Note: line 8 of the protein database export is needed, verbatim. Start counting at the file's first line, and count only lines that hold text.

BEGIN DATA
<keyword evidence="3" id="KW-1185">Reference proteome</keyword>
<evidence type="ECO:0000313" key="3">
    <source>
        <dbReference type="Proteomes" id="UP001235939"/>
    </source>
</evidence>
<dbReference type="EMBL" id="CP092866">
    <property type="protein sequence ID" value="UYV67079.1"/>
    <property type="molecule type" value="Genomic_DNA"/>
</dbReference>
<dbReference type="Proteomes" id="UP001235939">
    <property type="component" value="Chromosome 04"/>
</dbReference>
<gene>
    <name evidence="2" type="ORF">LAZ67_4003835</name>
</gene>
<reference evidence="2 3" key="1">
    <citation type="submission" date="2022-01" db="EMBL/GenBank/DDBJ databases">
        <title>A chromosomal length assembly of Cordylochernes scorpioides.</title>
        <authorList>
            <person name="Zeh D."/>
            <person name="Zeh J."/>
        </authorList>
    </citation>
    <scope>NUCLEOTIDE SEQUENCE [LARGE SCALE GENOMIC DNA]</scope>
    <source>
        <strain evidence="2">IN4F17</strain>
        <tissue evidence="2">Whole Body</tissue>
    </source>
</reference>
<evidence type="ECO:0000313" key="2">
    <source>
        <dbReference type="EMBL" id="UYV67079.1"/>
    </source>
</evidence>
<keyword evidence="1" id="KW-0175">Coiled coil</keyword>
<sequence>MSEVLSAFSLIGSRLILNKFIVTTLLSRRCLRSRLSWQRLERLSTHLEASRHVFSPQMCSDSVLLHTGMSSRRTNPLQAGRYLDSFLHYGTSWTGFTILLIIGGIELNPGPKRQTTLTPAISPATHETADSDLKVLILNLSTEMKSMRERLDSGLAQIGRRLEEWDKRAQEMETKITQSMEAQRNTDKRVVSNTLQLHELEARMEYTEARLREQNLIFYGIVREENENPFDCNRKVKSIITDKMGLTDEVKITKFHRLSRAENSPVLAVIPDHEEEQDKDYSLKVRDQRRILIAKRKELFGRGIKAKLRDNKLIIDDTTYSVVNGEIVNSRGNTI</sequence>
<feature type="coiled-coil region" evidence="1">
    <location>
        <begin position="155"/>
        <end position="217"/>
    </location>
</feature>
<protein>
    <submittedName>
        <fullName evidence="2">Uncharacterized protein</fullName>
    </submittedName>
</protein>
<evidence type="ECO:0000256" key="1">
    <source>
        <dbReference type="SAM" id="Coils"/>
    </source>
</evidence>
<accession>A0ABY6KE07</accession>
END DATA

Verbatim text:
    <property type="protein sequence ID" value="UYV67079.1"/>